Meanwhile, Coke and Pepsi have rolled out smaller cans and bottles, some as small as 7.5 ounces.

Klepper reported from Albany. Associated Press writers Candice Choi and Rachelle Blidner contributed to this report.

Court won’t reinstate New York City’s big-soda ban

KDWN

NEW YORK (AP) — Big sodas can stay on the menu in the Big Apple after New York state’s highest court refused Thursday to reinstate the city’s first-of-its-kind size limit on sugary drinks. But city officials suggested they might be willing to revisit the supersize-soda ban.

The Court of Appeals found that the city Board of Health overstepped its bounds by imposing a 16-ounce cap on sugary beverages sold in restaurants, delis, movie theaters, stadiums and street carts. The appointed board tread on the policy-making turf of the elected City Council, the court said.

“By choosing among competing policy goals, without any legislative delegation or guidance, the board engaged in lawmaking,” the court wrote in a majority opinion. “… Its choices raise difficult, intricate and controversial issues of social policy.”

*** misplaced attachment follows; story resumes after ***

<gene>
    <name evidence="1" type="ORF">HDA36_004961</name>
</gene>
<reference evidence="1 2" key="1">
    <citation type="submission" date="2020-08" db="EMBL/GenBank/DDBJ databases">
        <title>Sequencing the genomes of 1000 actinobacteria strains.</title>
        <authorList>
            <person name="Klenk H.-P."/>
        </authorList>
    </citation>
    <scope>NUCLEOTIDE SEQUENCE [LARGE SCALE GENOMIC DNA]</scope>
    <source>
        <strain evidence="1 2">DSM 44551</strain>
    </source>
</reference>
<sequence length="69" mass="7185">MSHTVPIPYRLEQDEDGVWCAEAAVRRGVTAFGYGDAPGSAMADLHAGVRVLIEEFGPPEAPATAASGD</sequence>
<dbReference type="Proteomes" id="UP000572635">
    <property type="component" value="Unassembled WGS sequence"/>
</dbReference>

Indeed, debate over the soda size cap pitted health officials who called it an innovative anti-obesity tool against critics who considered it unfair to businesses and paternalistic toward consumers. Even a Court of Appeals judge, during arguments earlier this month, wondered aloud whether regulators would target triple-decker burgers next.

The American Beverage Association, which led the legal fight against the measure, welcomed Thursday’s ruling against a measure it said would have “limited New Yorkers’ freedom of choice.” Curbing obesity should start “with education – not laws and regulation,” spokesman Christopher Gindlesperger said.